I could probably relate Loving quite easily to the colossal shitstorm currently raging in the United States as a result of the rise to power of the man Dan Savage memorably calls ‘Orange Julius Caesar’. I could tease out the parallels between the mid-twentieth century America of Loving, in which laws are used to deny peoples’ humanity, and Trump’s new playground. But that’s a rant best suited to Twitter, or maybe the pub. In any case, Loving offers a much more convincing and compassionate response to the politics of hate than me and my bleeding heart, wringing hands and jerking knee can muster.
The real-life story at the heart of the latest film from writer-director Jeff Nichols shows what happens when Richard (Joel Edgerton), a white bricklayer, marries Mildred (Ruth Negga), a mixed-race woman in the Jim Crow-saturated Virginia of 1958. The immediate consequences of the marriage are imprisonment, threats and exile, but, as a decade-long series of legal battles ensues, the Lovings’ case intersects with the causes of the then-emergent civil rights movement and the ACLU. As the Lovings talk to and collaborate with lawyers, judges and journalists, they slowly come to terms with the potential significance of their case. In the process, they also confront what it means for your private life to suddenly become a matter of public interest.
It wouldn’t be a huge spoiler to say how the story ends, but Loving isn’t overly concerned with the series of court cases in the 50s and 60s that were, appropriately enough, termed Loving v Virginia. Resisting all cliches of boiling Southern courtrooms and Jimmy-Stewart-style grandstanding, Loving instead favours the domestic over the melodramatic. Richard and Mildred’s relationship is the film’s main subject, and so the bulk of its scenes play out in or around the Lovings’ home. Where a lesser ‘based on a true story’ kind of film (something that’s the Lifetime channel’s bread-and-butter, for example) would stripmine the story for big moments of sensationalism, and possibly throw in some Klansmen for good measure, Loving’s approach is slow and matter-of-fact. This isn’t a criticism, however: deliberate slowness plays to the strengths of its cinematography, its direction and its performances. Typical of these elements coming together is Loving’s depiction of its protagonists’ blissful existence in rural Virginia before their marriage. Whereas a film like Jackie (also set at the birth of the civil rights era; see my review) is concerned with the extraordinary, Loving is very much a film about everyday existence – something, of course, which the Lovings can’t take for granted.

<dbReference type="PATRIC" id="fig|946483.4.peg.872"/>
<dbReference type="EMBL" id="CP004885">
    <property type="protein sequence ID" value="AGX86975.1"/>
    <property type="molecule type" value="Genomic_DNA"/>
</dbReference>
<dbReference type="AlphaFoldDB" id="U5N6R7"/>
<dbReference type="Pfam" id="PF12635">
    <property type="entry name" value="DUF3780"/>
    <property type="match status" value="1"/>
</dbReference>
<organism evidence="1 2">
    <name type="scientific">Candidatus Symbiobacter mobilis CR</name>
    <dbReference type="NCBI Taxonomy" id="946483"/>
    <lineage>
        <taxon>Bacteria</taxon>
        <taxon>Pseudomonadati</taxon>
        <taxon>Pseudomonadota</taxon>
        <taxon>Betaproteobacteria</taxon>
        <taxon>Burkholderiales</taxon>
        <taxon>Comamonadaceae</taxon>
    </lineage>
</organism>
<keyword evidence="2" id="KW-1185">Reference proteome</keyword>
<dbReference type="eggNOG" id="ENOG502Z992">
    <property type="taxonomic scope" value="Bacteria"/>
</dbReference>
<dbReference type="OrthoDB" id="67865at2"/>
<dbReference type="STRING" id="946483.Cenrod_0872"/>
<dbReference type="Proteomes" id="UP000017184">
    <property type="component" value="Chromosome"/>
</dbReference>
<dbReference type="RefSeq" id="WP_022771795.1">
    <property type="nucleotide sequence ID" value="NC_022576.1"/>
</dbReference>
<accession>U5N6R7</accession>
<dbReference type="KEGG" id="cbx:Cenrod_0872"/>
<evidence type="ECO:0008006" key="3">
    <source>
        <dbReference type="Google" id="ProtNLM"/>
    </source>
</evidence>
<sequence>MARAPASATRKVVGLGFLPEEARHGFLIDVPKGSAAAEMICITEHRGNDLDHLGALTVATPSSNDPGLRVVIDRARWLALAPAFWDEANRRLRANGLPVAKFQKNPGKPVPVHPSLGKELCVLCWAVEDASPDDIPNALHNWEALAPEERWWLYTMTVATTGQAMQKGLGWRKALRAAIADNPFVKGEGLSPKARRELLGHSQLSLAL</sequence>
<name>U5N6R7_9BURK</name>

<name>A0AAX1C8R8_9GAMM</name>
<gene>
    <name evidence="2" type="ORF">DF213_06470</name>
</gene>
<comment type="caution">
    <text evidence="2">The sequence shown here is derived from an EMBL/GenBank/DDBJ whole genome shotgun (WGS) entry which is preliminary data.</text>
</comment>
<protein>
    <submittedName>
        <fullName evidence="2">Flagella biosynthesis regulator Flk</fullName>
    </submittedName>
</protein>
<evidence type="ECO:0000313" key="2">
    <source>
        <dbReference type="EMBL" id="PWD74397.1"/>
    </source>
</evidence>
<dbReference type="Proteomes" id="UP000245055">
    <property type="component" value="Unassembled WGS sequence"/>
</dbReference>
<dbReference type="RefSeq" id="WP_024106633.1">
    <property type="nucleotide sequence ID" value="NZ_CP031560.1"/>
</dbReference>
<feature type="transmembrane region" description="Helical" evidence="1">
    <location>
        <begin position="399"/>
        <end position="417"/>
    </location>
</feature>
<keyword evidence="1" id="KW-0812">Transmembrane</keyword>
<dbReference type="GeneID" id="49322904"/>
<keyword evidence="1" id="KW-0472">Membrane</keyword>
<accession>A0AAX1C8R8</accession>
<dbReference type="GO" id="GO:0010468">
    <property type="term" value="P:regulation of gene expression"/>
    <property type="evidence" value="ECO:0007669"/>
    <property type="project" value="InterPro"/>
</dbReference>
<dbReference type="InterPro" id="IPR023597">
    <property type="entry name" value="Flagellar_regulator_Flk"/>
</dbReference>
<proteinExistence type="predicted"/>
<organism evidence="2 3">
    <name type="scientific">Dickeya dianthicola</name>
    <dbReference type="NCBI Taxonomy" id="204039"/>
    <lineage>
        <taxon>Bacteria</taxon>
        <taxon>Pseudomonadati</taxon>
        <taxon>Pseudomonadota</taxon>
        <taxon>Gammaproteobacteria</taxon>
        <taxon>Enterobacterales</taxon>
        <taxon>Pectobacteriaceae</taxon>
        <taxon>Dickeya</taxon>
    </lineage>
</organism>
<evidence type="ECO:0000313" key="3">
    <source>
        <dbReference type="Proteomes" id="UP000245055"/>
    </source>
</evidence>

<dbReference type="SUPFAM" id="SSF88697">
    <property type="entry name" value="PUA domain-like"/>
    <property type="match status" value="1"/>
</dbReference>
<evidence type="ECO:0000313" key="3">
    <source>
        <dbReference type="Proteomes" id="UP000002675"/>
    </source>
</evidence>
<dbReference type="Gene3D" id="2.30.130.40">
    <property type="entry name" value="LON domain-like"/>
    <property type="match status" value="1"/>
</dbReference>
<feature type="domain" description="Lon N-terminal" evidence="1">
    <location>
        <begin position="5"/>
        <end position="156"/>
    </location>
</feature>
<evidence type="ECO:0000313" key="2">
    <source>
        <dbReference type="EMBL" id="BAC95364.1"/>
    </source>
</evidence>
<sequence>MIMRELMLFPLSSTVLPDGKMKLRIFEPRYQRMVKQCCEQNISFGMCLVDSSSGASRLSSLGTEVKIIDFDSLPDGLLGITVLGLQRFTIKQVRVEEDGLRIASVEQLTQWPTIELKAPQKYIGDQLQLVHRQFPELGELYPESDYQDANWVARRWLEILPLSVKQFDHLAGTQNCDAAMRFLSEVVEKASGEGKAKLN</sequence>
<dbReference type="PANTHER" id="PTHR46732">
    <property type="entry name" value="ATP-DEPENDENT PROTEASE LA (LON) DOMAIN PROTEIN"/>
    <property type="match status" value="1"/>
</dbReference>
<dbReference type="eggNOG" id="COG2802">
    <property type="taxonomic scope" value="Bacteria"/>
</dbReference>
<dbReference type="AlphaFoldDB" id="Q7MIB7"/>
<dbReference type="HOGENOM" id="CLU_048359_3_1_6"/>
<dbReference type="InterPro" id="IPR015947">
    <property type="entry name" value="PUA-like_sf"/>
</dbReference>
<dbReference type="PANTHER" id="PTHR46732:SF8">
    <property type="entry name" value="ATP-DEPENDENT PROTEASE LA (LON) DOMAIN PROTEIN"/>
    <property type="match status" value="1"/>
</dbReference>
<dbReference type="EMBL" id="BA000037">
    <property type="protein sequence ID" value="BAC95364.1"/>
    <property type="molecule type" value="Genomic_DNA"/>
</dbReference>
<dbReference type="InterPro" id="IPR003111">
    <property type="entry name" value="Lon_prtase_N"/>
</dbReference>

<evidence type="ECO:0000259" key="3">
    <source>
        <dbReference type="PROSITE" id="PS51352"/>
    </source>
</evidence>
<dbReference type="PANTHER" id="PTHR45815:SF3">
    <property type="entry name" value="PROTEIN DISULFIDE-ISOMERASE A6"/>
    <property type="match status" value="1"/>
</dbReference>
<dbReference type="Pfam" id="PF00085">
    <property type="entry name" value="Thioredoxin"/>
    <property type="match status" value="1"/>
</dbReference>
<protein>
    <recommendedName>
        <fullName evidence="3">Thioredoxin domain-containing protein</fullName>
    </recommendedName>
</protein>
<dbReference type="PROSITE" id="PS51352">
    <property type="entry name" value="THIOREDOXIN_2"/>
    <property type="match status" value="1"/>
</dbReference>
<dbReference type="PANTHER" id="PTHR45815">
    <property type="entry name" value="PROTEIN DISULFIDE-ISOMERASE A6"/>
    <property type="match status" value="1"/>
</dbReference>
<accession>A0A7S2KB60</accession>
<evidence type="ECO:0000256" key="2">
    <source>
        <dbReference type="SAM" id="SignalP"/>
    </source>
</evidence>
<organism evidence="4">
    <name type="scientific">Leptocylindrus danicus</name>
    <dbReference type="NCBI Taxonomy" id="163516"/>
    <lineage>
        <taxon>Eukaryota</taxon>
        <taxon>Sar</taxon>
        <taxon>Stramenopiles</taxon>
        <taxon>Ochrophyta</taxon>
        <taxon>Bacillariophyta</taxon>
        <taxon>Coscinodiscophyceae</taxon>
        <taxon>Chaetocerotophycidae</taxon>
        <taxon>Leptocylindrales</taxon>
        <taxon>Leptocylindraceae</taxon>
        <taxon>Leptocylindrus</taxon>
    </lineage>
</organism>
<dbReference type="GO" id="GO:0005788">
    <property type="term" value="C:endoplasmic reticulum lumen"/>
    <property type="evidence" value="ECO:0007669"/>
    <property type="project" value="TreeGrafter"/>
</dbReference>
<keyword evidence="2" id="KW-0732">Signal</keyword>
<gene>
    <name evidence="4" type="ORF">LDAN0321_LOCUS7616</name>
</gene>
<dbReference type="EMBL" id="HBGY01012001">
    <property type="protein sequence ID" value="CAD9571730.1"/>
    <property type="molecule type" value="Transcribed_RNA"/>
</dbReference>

That Nichols’s film succeeds in spite of its preference for the micro over the macro is particularly impressive given that Loving’s unlikely heroes, in true laconic Southern style, say very little of their intentions and feelings. It’s a hard gig for an actor to turn a character given over so completely to taciturnity into a fully three-dimensional, empathetic hero, but Joel Edgerton succeeds in doing exactly this. His skittish body language and proximity to his wife suggest hidden depths. Ruth Negga’s breakout performance as Mildred Loving is equally praiseworthy; the Oscar-nominated Irish-Ethiopian star subtly charts her character’s journey from victimhood to empowerment as she takes an ever-more active role in her and her husband’s case.
It’s appropriate that Richard Loving’s job involves building up foundations. Loving’s slow pace and its frequent shots showing Richard at work echo the film’s very utopian message of steady progress. They say living well is the best revenge; Loving is a brilliant, powerful and emotionally resonant film that uses a real-life story to vindicate this. Kevin Murray
Loving is showing at Queen’s Film Theatre, Belfast and The Irish Film Institute and Light House Cinema, Dublin from Friday 3rd February.